Though the Burmese python is arguably the largest and most well-known invasive species in the Everglades, it is actually not the species that poses the greatest threat to the wildlife natives of the area. The biggest threat comes in a much smaller package – the Argentine black and white tegu, a species of lizard that only grows to about 2 feet long, though some sitings have reported mature males as large as 4.5 feet long.
Tegus originally came to Florida through the pet trade from South America, and have only been spotted in the wild in Florida since 2008, where they first made an appearance roaming a trailer park just south of Miami. Whether they found their way into the wild through intentional or accidental release is uncertain, but because the number of wild tegus caught in Florida has increased from 13 a year to over 400 a year since 2009, their population throughout South Florida is definitely on the rise.
Tegus have been popular pets for many years, and for good reason. They are highly intelligent and quite beautiful – their black and white beaded appearance causes them to resemble a Moroccan rug – and they can even become quite tame and docile with enough handling and interaction with humans. Many tegus that are caught by trappers in the Everglades are even brought back into the pet trade rather than simply euthanized, because these lizards are so well loved as pets.
Tegus have adapted well to the warm weather and wetlands of the Everglades, especially as they have both an abundance of food in the area and an almost complete lack of predators to hunt them. The black and white tegus love both lizard and bird eggs, and have also been known to dine on small mammals, insects, and fruit – all items that are plentiful in the Everglades. This is not good news for natives to the Everglades, especially as so many species in the area are already on the verge of extinction. What makes these reptiles particularly dangerous to the local wildlife is their tolerance of cold temperatures, allowing populations to expand within large habitat ranges while also surviving potential deep freezes that, while rare, do occasionally occur in Florida.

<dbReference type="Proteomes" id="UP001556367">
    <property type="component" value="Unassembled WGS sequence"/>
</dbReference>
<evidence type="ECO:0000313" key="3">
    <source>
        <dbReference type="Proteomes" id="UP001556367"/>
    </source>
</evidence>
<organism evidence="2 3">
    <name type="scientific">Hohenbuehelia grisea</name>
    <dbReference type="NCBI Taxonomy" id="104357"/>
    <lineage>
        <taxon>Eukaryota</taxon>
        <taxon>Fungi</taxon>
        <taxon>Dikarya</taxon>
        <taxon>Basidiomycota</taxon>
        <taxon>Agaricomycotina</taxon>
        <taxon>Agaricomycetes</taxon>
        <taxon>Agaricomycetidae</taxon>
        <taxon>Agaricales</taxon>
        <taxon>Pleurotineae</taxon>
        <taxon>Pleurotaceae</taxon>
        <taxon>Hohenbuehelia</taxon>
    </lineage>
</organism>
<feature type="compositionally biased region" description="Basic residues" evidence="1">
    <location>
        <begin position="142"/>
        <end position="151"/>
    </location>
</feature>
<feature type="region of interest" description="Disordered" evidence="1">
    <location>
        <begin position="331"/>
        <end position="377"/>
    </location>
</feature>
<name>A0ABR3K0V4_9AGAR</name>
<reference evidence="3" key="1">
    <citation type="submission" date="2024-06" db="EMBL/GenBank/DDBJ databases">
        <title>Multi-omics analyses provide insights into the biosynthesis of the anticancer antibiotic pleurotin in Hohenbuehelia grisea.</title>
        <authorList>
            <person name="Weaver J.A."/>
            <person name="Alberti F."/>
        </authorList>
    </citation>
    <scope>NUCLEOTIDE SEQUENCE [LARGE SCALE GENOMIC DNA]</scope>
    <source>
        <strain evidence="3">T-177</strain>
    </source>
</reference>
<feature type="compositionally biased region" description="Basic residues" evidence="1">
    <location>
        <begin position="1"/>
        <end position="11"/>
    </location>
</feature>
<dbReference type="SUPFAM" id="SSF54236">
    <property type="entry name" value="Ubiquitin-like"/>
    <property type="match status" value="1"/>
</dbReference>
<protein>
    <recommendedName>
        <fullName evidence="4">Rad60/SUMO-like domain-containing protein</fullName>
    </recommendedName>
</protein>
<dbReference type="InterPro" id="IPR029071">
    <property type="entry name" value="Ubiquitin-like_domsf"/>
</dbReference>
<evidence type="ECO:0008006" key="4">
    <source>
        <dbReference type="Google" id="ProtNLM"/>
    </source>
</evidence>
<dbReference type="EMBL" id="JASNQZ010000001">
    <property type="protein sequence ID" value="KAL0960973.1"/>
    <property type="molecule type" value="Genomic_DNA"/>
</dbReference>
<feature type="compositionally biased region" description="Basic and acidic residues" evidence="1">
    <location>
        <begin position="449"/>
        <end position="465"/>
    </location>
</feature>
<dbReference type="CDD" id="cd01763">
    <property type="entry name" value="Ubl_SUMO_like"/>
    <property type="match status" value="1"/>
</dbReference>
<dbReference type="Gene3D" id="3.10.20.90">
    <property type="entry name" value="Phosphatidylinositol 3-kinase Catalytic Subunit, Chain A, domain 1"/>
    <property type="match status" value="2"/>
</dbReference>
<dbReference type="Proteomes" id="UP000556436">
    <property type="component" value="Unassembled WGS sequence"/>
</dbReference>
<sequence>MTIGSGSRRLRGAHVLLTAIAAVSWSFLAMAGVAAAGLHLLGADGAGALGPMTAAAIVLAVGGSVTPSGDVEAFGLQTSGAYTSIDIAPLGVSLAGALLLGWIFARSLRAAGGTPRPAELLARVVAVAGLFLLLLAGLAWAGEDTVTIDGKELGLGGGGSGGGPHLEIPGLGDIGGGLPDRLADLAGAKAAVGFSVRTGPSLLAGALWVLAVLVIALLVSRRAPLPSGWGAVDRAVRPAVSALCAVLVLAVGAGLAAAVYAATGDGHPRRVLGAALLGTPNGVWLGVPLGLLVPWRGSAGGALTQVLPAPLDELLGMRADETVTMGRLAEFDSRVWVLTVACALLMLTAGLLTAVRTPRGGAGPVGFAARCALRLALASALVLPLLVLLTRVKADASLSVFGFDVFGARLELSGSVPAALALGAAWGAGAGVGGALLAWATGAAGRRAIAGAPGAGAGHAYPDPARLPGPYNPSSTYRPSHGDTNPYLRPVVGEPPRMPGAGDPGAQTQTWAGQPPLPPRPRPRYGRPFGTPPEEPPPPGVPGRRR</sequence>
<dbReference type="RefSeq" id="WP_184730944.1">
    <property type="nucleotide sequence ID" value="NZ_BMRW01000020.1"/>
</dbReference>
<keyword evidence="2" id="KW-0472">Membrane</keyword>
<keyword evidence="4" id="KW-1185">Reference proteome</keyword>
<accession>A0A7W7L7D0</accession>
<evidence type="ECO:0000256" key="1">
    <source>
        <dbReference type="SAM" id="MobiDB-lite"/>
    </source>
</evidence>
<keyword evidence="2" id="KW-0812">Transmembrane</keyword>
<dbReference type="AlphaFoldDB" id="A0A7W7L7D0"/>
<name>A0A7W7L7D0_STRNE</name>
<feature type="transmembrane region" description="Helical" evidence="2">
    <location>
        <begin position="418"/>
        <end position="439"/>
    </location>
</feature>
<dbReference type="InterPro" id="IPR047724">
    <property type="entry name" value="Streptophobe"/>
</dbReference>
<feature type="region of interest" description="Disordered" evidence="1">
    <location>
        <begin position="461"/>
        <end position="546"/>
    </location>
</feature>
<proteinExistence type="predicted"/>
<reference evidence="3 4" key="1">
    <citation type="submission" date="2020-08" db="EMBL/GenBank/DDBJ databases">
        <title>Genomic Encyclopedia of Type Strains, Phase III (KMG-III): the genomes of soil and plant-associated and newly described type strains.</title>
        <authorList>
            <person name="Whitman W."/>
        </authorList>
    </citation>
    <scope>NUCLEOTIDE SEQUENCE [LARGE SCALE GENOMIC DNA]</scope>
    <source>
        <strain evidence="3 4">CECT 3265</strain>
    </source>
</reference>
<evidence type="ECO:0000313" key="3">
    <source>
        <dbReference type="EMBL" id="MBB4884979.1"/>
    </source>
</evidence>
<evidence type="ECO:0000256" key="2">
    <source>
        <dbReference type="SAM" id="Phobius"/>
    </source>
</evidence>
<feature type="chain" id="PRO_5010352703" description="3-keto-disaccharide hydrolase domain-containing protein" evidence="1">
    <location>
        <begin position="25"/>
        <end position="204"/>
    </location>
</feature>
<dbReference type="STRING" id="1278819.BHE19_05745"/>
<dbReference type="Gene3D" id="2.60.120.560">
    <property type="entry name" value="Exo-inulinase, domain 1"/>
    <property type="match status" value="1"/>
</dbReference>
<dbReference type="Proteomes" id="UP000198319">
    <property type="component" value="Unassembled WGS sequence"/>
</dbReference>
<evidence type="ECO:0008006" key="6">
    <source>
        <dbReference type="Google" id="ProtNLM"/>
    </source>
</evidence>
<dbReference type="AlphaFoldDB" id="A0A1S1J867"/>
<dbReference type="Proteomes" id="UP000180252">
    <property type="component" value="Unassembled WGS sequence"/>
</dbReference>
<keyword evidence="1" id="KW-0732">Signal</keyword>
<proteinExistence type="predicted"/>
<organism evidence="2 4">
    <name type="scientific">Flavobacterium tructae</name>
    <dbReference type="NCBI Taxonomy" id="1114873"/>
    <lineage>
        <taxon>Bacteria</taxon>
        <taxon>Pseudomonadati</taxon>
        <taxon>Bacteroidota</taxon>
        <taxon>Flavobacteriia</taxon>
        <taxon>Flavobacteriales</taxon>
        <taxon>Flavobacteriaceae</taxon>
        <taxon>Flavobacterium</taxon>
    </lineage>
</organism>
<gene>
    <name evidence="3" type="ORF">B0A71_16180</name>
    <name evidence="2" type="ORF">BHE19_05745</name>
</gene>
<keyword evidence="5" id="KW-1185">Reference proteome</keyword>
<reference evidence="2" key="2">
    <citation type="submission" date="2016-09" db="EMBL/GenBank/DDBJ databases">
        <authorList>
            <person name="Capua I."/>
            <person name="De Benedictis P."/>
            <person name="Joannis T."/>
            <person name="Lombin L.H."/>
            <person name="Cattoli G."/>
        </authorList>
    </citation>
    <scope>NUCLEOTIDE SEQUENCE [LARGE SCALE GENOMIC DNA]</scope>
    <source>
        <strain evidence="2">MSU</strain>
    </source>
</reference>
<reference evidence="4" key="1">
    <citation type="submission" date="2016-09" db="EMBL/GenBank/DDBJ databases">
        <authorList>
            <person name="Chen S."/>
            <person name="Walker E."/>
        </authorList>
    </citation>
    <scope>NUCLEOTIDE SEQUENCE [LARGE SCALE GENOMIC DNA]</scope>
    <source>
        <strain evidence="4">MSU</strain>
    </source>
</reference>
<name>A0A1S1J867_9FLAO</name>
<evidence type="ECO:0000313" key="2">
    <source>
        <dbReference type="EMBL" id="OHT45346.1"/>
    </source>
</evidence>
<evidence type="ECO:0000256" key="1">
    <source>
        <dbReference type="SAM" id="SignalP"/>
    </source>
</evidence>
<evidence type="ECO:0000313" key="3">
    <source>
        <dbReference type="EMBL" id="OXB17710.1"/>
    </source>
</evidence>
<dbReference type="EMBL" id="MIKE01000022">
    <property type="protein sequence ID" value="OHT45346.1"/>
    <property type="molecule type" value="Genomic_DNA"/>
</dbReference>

Some scientists believe that while the Burmese python population is so well-established in Florida that it is essentially a lost cause, that there may still be hope for the relatively new population of Argentine black and white tegus to be contained and eventually eliminated. Like in the case of any invasive species, it was humans that brought them here and it is up to us to take them away before the species that truly belong in the area find they no longer have a home here.